Auntie Sewing Squad
In March 2020, performance artist/comedian Kristina Wong was getting ready to go on tour when Covid-19 shutdowns in the United States began and halted those plans. In response to the pandemic and the federal government’s failure to provide enough personal protective equipment to medical, frontline, and essential workers, Wong started sewing homemade masks. However, when requests turned from two or four masks to hundreds, she realized she would need a lot more help in order to meet these demands. Wong then started a Facebook group, looking for people who knew how to sew or were willing to learn. This group evolved into the Auntie Sewing Squad, officially founded on March 24, 2020, with Wong humorously adopting “Sweatshop Overlord” as her title. Since then, they have grown exponentially into a network of hundreds of “Aunties” of all ages and occupations across the country.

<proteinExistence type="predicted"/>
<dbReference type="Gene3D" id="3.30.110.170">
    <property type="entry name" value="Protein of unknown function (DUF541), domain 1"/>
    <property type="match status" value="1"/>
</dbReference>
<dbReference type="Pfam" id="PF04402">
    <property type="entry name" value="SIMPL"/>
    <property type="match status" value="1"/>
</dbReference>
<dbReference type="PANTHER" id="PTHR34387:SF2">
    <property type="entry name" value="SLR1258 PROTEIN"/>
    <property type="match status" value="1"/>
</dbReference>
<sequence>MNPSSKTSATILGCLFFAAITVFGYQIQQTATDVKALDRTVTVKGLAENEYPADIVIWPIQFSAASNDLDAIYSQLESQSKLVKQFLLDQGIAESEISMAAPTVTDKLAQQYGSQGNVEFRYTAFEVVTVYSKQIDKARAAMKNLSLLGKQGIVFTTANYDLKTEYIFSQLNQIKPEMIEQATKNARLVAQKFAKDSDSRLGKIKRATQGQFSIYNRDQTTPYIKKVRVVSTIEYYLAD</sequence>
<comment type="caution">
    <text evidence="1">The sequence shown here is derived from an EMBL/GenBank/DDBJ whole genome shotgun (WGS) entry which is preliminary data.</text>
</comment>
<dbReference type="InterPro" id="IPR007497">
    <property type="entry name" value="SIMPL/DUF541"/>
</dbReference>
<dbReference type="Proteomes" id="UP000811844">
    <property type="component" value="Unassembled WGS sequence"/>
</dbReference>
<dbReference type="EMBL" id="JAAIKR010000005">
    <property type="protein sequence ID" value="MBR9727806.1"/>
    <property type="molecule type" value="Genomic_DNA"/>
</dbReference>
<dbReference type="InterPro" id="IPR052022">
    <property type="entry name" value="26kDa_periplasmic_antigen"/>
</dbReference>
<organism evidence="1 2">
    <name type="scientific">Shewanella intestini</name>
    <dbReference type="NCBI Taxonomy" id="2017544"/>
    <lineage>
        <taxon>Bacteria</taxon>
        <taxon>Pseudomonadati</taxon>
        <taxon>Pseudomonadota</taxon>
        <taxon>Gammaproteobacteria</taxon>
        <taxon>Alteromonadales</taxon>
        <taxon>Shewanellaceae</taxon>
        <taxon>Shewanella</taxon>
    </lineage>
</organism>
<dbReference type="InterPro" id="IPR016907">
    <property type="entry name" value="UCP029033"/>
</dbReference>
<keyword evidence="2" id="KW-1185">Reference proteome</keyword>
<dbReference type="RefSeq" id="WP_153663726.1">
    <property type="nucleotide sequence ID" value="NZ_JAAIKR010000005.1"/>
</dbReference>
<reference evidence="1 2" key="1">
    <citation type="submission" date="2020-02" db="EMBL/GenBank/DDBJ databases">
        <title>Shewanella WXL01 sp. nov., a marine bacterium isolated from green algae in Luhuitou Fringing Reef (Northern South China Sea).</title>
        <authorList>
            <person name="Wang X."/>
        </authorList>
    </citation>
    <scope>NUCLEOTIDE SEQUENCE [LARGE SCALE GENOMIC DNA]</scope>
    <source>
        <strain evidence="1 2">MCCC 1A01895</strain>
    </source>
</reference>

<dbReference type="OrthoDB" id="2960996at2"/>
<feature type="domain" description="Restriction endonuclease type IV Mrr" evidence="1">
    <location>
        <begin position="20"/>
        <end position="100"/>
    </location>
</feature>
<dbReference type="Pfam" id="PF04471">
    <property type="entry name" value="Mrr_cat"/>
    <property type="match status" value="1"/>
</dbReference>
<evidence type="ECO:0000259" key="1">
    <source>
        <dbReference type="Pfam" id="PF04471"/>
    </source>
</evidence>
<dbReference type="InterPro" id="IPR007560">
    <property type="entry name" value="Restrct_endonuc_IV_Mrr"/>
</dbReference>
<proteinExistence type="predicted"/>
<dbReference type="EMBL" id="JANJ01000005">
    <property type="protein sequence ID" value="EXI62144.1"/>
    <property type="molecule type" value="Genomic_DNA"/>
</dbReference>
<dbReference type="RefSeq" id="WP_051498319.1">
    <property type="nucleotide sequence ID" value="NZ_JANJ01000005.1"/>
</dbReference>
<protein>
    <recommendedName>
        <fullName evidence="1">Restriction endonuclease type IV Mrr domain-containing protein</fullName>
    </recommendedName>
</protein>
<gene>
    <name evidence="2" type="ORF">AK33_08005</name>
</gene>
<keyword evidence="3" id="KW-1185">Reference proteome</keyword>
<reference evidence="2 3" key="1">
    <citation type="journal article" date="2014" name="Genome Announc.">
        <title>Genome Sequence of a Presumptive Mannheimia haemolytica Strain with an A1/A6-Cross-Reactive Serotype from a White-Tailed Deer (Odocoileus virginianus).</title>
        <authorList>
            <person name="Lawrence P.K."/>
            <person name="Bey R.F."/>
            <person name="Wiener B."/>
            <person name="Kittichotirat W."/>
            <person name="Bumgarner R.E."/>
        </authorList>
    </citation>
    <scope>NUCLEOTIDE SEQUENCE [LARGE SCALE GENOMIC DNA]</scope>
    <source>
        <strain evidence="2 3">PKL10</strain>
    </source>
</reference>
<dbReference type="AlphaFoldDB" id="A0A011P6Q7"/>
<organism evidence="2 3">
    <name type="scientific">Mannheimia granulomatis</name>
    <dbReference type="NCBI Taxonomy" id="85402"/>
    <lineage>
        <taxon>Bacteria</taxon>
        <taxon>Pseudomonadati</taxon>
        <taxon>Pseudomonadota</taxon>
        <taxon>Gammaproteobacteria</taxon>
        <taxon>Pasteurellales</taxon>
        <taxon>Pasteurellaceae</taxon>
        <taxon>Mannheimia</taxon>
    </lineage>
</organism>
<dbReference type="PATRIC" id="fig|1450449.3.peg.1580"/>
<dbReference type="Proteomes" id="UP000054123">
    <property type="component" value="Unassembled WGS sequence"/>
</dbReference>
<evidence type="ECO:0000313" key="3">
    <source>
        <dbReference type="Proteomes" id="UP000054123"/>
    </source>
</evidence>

In many cultures, “auntie” is used as a sign of respect and affection for women, even without familial relations. While most members are Asian-American women, there are also “Uncles” and non-binary volunteers, and members from a variety of ethnicities and races. Since everyone involved in the Auntie Sewing Squad is a volunteer, they are also supported by “Care Aunties,” who provide them with food, community activities (such as Zoom yoga classes), and more.
Over 504 days, the Aunties have shipped more than 350,000 masks all across North America. On August 15, 2021, the Aunties retired from sewing masks. Now that masks are mass-produced and more available, they can rest, but they recognize that the pandemic is still not over. The organization has not disbanded and it has moved on to other projects, such as working toward systemic change.
The Aunties wrote a book about their experiences, The Auntie Sewing Squad Guide to Mask Making, Radical Care, and Racial Justice, and collaborated with the Kronos Quartet on the film Radical Care: The Auntie Sewing Squad.
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